Finding the right menstrual cup can take some trial and error. The good news is that you can avoid that wasted time and money by narrowing down your choices based on a few personal factors with the help of some unique menstrual cup comparison tools we’ve created for you!
Menstrual cup manufacturers tell you to buy a smaller size cup if you’re under 30 and have never given birth vaginally. This is based on the belief that if a person is under the age of 30, they may not have had any pregnancies or children, and/or have stronger pelvic floor muscles (PFM).
If you’re older than 30 or have delivered a baby via the vaginal canal (i.e. not through a cesarean section), then they say to get the larger size. This is because of the assumption that those who are over 30 are more likely to have a weakened PFM and/or have had pregnancies or children.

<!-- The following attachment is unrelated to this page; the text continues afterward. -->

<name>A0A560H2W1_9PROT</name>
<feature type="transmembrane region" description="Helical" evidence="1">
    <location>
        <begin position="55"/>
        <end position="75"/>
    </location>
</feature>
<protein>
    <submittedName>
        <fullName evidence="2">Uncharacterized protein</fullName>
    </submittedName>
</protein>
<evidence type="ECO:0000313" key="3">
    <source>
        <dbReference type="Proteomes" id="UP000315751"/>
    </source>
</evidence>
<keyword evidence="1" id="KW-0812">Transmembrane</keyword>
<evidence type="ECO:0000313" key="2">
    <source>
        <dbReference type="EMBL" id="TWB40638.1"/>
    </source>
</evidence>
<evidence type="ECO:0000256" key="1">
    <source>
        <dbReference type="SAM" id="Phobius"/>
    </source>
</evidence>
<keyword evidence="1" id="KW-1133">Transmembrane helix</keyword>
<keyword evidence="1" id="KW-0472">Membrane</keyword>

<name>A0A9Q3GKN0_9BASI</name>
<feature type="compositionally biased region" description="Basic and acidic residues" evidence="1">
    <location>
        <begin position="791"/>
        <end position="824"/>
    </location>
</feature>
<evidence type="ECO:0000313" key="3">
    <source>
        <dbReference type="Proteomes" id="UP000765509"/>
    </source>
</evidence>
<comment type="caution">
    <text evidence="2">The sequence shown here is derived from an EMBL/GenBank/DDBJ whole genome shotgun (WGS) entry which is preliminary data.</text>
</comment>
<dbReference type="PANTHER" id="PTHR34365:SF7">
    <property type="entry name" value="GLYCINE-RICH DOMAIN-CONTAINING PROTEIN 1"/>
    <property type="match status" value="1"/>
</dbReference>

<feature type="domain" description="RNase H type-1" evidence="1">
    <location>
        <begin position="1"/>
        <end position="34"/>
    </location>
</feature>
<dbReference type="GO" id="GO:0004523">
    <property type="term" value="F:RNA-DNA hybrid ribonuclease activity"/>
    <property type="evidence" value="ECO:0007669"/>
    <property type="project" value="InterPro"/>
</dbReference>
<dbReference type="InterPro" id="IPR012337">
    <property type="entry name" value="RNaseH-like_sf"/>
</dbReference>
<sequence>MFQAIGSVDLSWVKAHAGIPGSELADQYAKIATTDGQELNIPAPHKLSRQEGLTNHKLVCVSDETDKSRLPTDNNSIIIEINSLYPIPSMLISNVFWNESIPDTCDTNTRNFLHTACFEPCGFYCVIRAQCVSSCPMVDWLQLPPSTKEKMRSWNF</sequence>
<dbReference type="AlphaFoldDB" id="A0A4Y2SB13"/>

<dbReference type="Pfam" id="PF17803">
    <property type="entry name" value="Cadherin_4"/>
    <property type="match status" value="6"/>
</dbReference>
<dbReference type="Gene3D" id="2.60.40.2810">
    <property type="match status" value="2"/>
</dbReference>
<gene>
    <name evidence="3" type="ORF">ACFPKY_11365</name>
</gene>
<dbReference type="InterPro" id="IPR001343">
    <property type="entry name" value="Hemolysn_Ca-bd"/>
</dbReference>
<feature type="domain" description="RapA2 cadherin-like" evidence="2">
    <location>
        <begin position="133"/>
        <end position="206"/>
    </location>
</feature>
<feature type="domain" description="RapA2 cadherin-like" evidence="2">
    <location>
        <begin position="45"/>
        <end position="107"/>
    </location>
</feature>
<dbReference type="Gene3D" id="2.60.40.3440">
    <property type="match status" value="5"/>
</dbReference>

However, an often overlooked factor that can make a big difference in the comfort and effectiveness of a menstrual cup is the position of your cervix – that is, how high or low it is in your body. This varies from person to person and moves throughout your cycle.
What’s a Cervix?
The cervix is the lowest part of the uterus. It’s sometimes referred to as the neck of the uterus, similar to the neck of a bottle. It is tubular in shape and is the passage between the vaginal canal to the uterine cavity.
While the uterus cannot be seen, the cervix can be seen and felt from inside the vagina.
During your period, the endometrium (mucous lining) is shed from the uterine walls and menstrual blood flows out of the cervix.
How to Find Out if Your Cervix is High or Low?
The cervix moves to different positions during your cycle, so it’s best to check the approximate measurement sometime right before your period starts to a couple of days into your period. At this time, the cervix normally drops down to its lowest point.